Kolsch is a very interesting style: it’s a lager brewed with ale yeast. There is literally no difference in the final flavour between a standard kolsch and a standard pils, but a kolsch is picked up by homebrewers as it appears easier to make.
I got a huge beer delivery from an online beer shop, and I’ll be posting the reviews of them here. As I love a traditional German lager, I went for this rather traditional looking Helles.
Every month I enter into the Homebrew Forum competition, and if you would like constructive feedback on your beers, I’d recommend you do too. Each time is a different style and December’s was wheat beer. I entered my creation, Bowl of Wheatos, and secured second place!
I’ve had a bit of a break recently, as you may have noticed from the lack of articles published the last few months. The break wasn’t intended, but I had to move back to the UK, find a house, find a job, then I had a holiday, Christmas, another holiday, but I’m settled in my new house and my new job so I can start to post my brewing adventures back here again.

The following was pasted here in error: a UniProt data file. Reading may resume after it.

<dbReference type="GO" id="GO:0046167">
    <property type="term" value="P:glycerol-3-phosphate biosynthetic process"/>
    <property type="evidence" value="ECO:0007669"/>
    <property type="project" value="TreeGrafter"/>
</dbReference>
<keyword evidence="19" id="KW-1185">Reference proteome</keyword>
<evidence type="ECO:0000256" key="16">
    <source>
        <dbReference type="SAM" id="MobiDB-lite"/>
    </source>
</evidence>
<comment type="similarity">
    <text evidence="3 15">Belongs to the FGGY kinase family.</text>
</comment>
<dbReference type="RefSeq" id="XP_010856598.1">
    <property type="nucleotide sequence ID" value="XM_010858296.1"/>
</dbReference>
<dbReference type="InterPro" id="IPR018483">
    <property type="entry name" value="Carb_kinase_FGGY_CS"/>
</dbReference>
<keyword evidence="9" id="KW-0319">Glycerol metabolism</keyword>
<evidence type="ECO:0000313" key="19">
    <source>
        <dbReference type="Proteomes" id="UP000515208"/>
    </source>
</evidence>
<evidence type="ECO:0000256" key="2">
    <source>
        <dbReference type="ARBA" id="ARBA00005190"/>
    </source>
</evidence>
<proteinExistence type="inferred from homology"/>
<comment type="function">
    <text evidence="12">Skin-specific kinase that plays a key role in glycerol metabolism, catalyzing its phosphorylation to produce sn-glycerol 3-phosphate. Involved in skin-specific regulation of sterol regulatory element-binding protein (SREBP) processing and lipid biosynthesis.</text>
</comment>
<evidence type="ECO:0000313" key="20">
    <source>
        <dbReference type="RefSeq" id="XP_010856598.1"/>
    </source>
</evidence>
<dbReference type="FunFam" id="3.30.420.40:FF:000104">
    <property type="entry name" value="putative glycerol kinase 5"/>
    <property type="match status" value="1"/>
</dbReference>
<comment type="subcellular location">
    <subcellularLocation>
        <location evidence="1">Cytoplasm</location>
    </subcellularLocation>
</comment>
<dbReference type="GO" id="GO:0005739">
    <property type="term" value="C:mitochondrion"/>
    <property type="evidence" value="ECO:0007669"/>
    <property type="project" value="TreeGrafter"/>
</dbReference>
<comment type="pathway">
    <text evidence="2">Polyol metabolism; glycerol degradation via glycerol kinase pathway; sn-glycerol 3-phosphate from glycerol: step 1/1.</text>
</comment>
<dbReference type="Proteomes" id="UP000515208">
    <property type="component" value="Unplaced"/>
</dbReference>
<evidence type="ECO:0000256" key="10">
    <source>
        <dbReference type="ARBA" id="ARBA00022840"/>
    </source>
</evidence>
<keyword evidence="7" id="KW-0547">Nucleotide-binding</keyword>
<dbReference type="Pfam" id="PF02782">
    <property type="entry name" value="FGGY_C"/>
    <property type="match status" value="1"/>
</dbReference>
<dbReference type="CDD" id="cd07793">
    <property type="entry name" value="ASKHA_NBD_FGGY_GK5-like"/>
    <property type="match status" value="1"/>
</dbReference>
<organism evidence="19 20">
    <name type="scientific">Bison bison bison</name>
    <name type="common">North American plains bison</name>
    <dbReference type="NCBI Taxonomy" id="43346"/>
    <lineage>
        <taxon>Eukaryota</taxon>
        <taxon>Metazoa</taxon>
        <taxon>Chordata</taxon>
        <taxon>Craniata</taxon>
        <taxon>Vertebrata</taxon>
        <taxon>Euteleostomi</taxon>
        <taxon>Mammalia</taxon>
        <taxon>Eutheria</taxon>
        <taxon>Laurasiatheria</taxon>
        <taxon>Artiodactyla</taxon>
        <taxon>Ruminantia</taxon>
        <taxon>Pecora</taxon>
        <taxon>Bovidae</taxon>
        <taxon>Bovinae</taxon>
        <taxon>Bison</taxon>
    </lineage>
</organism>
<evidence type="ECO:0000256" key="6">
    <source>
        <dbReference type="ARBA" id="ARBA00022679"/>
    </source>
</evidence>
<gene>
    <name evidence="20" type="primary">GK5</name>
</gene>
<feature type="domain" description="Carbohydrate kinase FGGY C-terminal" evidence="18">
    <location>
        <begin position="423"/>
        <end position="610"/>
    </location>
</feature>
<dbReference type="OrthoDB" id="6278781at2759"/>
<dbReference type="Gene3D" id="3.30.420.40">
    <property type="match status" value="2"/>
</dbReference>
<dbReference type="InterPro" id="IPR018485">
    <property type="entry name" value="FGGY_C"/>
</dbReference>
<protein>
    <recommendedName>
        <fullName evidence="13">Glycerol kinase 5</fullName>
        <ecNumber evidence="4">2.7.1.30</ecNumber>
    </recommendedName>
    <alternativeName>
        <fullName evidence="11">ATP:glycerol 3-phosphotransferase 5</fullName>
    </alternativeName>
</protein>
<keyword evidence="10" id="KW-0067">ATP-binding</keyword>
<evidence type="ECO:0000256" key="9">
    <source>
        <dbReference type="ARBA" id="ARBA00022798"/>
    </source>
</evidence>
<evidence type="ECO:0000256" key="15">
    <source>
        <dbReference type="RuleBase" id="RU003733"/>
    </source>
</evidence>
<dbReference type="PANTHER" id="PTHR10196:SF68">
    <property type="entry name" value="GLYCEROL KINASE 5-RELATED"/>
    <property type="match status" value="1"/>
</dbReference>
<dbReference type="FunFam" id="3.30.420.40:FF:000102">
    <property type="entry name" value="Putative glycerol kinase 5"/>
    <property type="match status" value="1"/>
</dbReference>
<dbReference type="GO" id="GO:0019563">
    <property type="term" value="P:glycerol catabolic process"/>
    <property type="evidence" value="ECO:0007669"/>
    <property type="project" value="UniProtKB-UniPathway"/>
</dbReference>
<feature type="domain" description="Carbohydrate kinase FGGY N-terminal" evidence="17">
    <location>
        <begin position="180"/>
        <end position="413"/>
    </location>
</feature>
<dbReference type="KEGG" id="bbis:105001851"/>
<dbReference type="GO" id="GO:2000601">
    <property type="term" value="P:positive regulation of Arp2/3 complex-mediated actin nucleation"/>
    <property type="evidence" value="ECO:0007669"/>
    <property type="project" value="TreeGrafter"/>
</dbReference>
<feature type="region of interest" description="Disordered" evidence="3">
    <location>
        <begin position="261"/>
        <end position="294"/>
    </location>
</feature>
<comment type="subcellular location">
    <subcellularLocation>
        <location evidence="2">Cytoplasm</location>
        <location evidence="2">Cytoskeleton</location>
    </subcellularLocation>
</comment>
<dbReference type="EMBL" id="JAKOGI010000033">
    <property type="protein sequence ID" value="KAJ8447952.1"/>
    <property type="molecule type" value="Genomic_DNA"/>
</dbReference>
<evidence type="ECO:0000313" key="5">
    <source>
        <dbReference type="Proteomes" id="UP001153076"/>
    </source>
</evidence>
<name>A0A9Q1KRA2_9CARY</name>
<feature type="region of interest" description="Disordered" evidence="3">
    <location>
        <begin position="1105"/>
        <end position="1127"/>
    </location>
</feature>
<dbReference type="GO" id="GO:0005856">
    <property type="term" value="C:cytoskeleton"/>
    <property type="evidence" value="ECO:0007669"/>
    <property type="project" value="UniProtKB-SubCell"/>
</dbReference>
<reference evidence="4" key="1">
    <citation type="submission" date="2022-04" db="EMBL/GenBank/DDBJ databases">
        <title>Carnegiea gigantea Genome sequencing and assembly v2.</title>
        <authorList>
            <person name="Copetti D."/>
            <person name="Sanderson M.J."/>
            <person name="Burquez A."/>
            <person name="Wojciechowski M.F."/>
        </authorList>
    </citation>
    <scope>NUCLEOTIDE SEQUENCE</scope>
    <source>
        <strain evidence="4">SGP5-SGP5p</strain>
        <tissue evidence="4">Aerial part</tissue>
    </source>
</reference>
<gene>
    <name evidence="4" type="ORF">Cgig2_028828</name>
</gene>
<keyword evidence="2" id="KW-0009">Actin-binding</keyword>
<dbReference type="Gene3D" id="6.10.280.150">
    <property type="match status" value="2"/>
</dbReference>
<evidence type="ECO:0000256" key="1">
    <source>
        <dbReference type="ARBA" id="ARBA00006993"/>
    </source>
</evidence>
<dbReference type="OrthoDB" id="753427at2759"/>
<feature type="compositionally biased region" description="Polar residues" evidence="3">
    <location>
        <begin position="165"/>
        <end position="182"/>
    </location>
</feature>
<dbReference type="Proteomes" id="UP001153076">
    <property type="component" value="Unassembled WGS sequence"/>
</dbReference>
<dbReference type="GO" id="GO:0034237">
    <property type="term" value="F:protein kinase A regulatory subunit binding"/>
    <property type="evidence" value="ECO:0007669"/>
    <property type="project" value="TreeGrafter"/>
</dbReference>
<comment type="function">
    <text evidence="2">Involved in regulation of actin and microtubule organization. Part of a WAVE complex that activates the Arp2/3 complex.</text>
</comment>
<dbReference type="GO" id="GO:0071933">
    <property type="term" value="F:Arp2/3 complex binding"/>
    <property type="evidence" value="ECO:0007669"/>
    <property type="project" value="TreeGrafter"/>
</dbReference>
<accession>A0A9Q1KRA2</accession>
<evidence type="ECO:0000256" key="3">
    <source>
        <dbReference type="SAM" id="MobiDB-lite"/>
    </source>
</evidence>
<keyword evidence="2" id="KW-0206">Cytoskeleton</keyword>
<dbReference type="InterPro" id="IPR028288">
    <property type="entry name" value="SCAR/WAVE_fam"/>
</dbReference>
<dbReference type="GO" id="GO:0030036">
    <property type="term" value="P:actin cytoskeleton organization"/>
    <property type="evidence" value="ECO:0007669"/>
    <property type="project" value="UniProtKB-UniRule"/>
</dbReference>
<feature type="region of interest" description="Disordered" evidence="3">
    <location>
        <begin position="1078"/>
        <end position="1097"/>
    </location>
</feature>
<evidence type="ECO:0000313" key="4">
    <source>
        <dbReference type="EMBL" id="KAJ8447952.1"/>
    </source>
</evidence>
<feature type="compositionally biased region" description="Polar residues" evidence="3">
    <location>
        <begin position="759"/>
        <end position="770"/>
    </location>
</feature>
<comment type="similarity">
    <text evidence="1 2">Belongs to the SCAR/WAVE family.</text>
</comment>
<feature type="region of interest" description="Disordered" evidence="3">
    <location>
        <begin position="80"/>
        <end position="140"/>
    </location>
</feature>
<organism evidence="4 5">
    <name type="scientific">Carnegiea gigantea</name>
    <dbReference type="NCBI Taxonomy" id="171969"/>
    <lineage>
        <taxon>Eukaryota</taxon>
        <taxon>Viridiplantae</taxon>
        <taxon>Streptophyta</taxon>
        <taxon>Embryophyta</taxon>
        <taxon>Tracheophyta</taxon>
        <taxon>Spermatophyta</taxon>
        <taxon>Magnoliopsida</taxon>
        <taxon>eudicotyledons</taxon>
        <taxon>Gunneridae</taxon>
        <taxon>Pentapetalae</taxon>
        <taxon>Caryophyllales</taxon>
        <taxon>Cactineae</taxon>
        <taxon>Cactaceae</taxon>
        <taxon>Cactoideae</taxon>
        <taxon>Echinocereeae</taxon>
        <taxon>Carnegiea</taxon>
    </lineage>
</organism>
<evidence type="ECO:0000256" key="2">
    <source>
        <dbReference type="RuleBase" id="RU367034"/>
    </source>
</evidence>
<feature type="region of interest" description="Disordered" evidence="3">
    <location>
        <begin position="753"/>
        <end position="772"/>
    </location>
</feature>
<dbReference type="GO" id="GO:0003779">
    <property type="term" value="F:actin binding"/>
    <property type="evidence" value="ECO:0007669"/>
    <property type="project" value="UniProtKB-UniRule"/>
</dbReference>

I’m back in London for a few weeks on a holiday. I don’t have a great deal of activities to do which suits me fine, especially as London has some of the best beer in the world.
Controlling the fermentation temperatures is a high priority for many brewers, with DIYers often making a chamber out of a fridge or freezer. It can be hard to get hold of a fridge or freezer, so I’ve tried to make a fridgeless fermentation chamber.
Inkbird is rapidly making a name for itself in the home brew world with their easy to use thermostats. Bringing plug and play to DIY builds, it seems the once popular STC 1000 is taking a back seat to their range of controllers. But whilst best suited to fermentation chambers, I wanted to see if I could push the ITC-310T model out of its comfort zone and control mash and boil temperatures.
I’ve been silent of late due to spending three weeks in London, but as always it’s been a very beery time and I’ve come back to Ireland with hops I grew myself, a load of brewery technology and a stomach full of amazing London beer.
Like many countries these days, Israel has a booming craft beer scene so I was overjoyed when my wife, after visiting, returned with a sample from one of Israel’s breweries. Recommended by a local who enjoys these brews, I’ve been waiting to get stuck in to my first ever Middle Eastern craft beer.
After the success of the first FastFerment batch, I was eager to make more beer to try it out. This time I tried an imperial IPA recipe to see whether the conical vessel could still ferment fast, and I found quite a big flaw.